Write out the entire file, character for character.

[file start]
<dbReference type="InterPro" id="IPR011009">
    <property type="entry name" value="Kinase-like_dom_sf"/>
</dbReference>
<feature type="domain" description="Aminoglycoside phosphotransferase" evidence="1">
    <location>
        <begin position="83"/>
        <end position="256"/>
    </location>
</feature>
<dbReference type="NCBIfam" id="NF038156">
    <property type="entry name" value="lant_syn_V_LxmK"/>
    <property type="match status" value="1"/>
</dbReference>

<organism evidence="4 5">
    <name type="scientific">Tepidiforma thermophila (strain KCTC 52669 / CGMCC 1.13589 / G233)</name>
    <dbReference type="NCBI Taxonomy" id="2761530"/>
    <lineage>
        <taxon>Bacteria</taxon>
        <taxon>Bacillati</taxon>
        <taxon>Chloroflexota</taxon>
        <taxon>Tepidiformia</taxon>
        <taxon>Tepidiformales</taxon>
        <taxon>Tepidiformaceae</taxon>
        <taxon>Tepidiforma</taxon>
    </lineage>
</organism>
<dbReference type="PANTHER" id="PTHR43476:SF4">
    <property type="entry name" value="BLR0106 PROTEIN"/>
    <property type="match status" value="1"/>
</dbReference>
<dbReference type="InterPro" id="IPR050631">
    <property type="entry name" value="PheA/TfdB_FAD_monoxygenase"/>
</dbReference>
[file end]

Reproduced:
<dbReference type="InterPro" id="IPR011009">
    <property type="entry name" value="Kinase-like_dom_sf"/>
</dbReference>
<feature type="domain" description="Aminoglycoside phosphotransferase" evidence="1">
    <location>
        <begin position="83"/>
        <end position="256"/>
    </location>
</feature>
<dbReference type="NCBIfam" id="NF038156">
    <property type="entry name" value="lant_syn_V_LxmK"/>
    <property type="match status" value="1"/>
</dbReference>

<organism evidence="4 5">
    <name type="scientific">Tepidiforma thermophila (strain KCTC 52669 / CGMCC 1.13589 / G233)</name>
    <dbReference type="NCBI Taxonomy" id="2761530"/>
    <lineage>
        <taxon>Bacteria</taxon>
        <taxon>Bacillati</taxon>
        <taxon>Chloroflexota</taxon>
        <taxon>Tepidiformia</taxon>
        <taxon>Tepidiformales</taxon>
        <taxon>Tepidiformaceae</taxon>
        <taxon>Tepidiforma</taxon>
    </lineage>
</organism>
<dbReference type="PANTHER" id="PTHR43476:SF4">
    <property type="entry name" value="BLR0106 PROTEIN"/>
    <property type="match status" value="1"/>
</dbReference>
<dbReference type="InterPro" id="IPR050631">
    <property type="entry name" value="PheA/TfdB_FAD_monoxygenase"/>
</dbReference>